Cyphostemma juttae is an alien-looking deciduous tree with a bulbous stem structure that brings to mind its common namesake – the elephant’s foot. Each spring it sprouts huge serrated leaves that form a tight canopy. At Tula, we love this plant for its dramatic transformation from a thick, bare caudex to a lush subtropical tree in a matter of days. Younger specimens have vibrant, delicate leaves that grow in blue and fleshy as the plant matures.
Cyphostemma juttae is native to brushland forests of Namibia, in southern Africa.
Indoors, these caudex plants prefer lots of sun. At least five hours of direct sun is ideal. A south facing window is great. Outdoors, this plant does best in light shade that protects it from intense, peak afternoon sun. You’ll find this plant in the wild situated beneath the canopy of taller bushes and trees, where it gets tons of dappled, but not harsh, sunlight.
Native to arid and sub-tropical climates, Cyphostemma juttae are drought tolerant plants. That elephant’s foot trunk is actually a caudex, or above-ground reservoir, that helps the plant through dry seasons. Water when the soil dries out in the summer and only infrequently during the winter. Their soil should be allowed to dry out entirely before watering thoroughly.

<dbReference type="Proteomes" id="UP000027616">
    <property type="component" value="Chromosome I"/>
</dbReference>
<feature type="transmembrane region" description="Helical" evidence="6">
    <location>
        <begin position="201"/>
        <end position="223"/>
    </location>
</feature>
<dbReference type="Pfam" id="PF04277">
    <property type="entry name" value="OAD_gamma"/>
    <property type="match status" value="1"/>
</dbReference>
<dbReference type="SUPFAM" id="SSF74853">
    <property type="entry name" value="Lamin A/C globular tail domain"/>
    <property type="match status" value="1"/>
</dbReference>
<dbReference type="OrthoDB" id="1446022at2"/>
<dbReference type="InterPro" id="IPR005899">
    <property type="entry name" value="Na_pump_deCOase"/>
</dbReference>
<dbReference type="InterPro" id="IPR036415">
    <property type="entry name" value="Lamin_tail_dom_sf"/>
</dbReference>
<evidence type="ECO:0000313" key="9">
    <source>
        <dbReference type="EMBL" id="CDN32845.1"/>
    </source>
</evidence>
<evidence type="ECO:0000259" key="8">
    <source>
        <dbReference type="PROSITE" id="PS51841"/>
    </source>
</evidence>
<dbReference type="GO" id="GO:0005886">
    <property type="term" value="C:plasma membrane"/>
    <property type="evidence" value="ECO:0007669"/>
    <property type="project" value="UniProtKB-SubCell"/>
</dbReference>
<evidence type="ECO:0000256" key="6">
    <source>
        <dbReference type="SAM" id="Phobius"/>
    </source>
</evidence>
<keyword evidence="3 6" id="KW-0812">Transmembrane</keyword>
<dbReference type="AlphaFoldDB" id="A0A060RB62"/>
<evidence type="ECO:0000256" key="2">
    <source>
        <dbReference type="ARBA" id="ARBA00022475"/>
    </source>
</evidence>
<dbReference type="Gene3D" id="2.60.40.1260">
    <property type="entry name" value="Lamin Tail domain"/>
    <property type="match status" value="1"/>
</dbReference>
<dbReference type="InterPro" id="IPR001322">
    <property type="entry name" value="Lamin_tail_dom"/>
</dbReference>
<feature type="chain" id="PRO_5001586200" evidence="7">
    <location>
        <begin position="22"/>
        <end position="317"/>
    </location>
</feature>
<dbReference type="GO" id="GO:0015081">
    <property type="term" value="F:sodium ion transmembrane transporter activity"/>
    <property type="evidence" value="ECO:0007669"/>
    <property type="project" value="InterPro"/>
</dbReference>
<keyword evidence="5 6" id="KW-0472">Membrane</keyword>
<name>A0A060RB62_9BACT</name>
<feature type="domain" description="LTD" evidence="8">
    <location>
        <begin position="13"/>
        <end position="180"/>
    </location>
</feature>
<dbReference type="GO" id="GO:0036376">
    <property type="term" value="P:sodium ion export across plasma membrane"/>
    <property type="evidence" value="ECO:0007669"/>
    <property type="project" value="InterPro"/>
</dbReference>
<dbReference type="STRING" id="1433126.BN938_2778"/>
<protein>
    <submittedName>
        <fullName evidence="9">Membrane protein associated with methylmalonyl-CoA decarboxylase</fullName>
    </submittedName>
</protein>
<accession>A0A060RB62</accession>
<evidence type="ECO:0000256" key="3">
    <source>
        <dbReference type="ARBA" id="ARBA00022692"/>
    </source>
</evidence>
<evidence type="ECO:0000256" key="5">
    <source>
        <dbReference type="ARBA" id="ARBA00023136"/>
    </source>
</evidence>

If the caudex starts to shrivel up, Cyphostemma juttae is thirsty.
The grape-like leaves and fruits of this plant may look delicious, but don’t consume them. They contain high levels of tannins, rendering them toxic to humans and animals. It has been used to poison arrow tips by natives to southern Africa for centuries.Fertilize Fertilization of this plant is generally not necessary. If you want to refresh your soil or give your plant a boost during the growing season, you can feed it monthly with a fertilizer for cacti and succulents. Fertilize only during the summer, when the plant is actively growing.
Approx. 7-8" tall x 3-4" at the widest point. Every plant will vary in size, color and shape.
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